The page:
Increasing corvid tolerance to humans in urban ecosystems with increasing latitude
The rapid growth of cities causes behaviour changes in birds in response to urban environmental factors. The avian response to human disturbance has recently been studied by a non-invasive research tool as an alert distance (AD) and a flight initiation distance (FID) assessment. The tolerance of hooded crows (n = 395), jackdaws (n = 394) and rooks (n = 169) to humans was assessed by AD and FID. It was shown that the FID of all species is maximal during the summer, when the parents send clear “danger—fly away” signals to the young and the birds fly away. The AD and FID of the three species reliably correlates with the season. Rooks showed FID species-specificity in seven cities of Eastern Europe. Comparison of the attitude of birds to people in cities that have similarities in human culture showed that tolerance increases with increasing latitude in all species and is statistically significant only in the jackdaw. This should be taken into account in environmental protection measures.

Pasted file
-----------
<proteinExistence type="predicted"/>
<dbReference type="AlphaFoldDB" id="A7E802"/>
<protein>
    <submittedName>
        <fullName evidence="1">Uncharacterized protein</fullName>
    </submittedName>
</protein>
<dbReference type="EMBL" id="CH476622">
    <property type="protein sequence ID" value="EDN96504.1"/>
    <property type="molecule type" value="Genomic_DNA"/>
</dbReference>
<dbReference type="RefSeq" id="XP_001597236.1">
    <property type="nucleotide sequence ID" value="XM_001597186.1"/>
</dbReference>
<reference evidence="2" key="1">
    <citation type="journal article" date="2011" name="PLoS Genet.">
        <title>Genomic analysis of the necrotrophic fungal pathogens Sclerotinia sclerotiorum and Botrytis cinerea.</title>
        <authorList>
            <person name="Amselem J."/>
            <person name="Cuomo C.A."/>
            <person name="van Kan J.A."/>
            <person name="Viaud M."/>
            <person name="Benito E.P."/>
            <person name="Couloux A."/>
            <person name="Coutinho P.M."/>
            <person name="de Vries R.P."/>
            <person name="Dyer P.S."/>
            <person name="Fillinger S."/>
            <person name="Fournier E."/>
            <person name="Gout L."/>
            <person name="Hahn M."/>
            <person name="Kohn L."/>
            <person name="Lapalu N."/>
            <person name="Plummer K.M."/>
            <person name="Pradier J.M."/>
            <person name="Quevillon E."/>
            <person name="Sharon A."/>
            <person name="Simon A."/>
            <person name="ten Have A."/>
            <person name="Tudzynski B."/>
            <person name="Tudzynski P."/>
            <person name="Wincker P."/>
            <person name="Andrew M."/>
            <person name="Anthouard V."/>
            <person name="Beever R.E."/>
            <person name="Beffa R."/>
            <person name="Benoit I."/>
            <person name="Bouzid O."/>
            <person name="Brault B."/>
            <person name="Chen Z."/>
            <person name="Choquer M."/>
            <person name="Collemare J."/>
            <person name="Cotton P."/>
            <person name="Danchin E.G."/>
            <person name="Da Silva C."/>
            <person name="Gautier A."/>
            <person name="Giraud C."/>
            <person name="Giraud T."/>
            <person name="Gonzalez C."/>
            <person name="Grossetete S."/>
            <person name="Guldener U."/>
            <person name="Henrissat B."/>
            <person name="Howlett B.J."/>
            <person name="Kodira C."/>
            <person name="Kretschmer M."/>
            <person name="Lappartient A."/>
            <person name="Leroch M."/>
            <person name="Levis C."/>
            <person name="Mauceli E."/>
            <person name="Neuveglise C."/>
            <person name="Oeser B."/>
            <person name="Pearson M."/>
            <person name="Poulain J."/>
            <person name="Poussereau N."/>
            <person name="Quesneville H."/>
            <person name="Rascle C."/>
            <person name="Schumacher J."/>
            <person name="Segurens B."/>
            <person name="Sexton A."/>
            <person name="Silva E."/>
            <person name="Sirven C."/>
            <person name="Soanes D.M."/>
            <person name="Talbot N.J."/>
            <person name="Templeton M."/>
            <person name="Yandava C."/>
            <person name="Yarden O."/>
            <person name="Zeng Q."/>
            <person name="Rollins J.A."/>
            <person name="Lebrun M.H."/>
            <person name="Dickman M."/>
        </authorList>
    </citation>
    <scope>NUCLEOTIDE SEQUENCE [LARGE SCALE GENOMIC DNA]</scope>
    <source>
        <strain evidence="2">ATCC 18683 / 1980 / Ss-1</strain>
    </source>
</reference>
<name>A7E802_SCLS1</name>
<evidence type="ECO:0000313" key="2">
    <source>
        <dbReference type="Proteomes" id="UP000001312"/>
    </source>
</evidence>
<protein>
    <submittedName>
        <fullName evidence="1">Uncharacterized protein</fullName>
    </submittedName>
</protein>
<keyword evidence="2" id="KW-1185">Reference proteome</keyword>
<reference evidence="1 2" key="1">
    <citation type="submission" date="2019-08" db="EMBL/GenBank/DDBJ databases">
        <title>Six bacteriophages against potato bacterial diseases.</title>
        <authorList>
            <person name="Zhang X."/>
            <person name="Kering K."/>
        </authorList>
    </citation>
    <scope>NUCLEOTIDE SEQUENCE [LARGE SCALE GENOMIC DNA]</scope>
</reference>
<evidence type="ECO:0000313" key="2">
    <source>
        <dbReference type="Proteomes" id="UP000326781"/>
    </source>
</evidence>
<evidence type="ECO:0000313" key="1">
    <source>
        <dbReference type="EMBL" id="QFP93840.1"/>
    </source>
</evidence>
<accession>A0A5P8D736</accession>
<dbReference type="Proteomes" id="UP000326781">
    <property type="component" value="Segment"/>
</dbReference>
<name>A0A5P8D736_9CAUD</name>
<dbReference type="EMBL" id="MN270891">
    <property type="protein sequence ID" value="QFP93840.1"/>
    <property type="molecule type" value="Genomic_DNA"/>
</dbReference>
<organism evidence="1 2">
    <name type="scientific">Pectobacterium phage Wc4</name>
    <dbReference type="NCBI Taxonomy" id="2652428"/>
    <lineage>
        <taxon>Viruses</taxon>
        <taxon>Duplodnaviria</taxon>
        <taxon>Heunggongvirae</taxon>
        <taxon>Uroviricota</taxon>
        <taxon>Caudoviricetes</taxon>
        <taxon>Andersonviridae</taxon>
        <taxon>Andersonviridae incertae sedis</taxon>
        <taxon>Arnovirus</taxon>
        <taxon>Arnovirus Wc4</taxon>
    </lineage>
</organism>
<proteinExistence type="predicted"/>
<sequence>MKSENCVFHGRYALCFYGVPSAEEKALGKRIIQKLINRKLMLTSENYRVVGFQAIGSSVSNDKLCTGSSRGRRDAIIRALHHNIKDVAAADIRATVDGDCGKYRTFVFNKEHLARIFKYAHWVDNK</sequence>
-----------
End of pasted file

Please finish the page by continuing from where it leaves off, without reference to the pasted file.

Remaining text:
animal behaviour, alert distance, flight initiation distance, Corvus cornix, Corvus monedula, Corvus frugilegus
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